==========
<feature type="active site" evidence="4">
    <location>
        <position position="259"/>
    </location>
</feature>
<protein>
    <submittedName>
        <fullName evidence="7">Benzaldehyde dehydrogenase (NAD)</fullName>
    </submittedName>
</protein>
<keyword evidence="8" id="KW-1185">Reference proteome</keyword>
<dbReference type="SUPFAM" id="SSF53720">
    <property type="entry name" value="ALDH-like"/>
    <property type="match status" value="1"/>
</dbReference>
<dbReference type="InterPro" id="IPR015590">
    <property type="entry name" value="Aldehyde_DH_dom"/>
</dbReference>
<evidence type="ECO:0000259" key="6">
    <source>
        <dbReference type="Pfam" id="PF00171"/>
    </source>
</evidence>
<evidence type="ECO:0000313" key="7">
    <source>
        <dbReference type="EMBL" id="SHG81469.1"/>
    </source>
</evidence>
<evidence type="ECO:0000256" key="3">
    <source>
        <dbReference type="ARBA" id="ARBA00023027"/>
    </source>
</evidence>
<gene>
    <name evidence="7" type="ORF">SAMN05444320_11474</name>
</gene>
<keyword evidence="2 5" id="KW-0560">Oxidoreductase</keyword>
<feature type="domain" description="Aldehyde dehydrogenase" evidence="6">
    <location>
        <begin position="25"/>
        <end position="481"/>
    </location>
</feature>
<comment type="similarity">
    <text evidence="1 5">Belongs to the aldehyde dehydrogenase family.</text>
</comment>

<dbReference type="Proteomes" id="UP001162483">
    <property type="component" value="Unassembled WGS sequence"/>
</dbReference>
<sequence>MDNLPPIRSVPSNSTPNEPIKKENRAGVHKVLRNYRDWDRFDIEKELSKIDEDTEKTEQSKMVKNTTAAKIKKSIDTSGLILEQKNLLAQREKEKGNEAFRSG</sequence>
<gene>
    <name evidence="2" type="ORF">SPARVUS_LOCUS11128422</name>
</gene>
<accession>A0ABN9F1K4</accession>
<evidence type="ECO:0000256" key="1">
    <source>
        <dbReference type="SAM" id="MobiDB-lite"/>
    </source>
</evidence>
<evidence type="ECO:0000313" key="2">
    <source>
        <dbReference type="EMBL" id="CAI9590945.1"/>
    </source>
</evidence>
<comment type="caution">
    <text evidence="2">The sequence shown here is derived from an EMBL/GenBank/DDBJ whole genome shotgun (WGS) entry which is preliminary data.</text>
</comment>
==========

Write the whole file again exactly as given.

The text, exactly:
<feature type="active site" evidence="4">
    <location>
        <position position="259"/>
    </location>
</feature>
<protein>
    <submittedName>
        <fullName evidence="7">Benzaldehyde dehydrogenase (NAD)</fullName>
    </submittedName>
</protein>
<keyword evidence="8" id="KW-1185">Reference proteome</keyword>
<dbReference type="SUPFAM" id="SSF53720">
    <property type="entry name" value="ALDH-like"/>
    <property type="match status" value="1"/>
</dbReference>
<dbReference type="InterPro" id="IPR015590">
    <property type="entry name" value="Aldehyde_DH_dom"/>
</dbReference>
<evidence type="ECO:0000259" key="6">
    <source>
        <dbReference type="Pfam" id="PF00171"/>
    </source>
</evidence>
<evidence type="ECO:0000313" key="7">
    <source>
        <dbReference type="EMBL" id="SHG81469.1"/>
    </source>
</evidence>
<evidence type="ECO:0000256" key="3">
    <source>
        <dbReference type="ARBA" id="ARBA00023027"/>
    </source>
</evidence>
<gene>
    <name evidence="7" type="ORF">SAMN05444320_11474</name>
</gene>
<keyword evidence="2 5" id="KW-0560">Oxidoreductase</keyword>
<feature type="domain" description="Aldehyde dehydrogenase" evidence="6">
    <location>
        <begin position="25"/>
        <end position="481"/>
    </location>
</feature>
<comment type="similarity">
    <text evidence="1 5">Belongs to the aldehyde dehydrogenase family.</text>
</comment>

<dbReference type="Proteomes" id="UP001162483">
    <property type="component" value="Unassembled WGS sequence"/>
</dbReference>
<sequence>MDNLPPIRSVPSNSTPNEPIKKENRAGVHKVLRNYRDWDRFDIEKELSKIDEDTEKTEQSKMVKNTTAAKIKKSIDTSGLILEQKNLLAQREKEKGNEAFRSG</sequence>
<gene>
    <name evidence="2" type="ORF">SPARVUS_LOCUS11128422</name>
</gene>
<accession>A0ABN9F1K4</accession>
<evidence type="ECO:0000256" key="1">
    <source>
        <dbReference type="SAM" id="MobiDB-lite"/>
    </source>
</evidence>
<evidence type="ECO:0000313" key="2">
    <source>
        <dbReference type="EMBL" id="CAI9590945.1"/>
    </source>
</evidence>
<comment type="caution">
    <text evidence="2">The sequence shown here is derived from an EMBL/GenBank/DDBJ whole genome shotgun (WGS) entry which is preliminary data.</text>
</comment>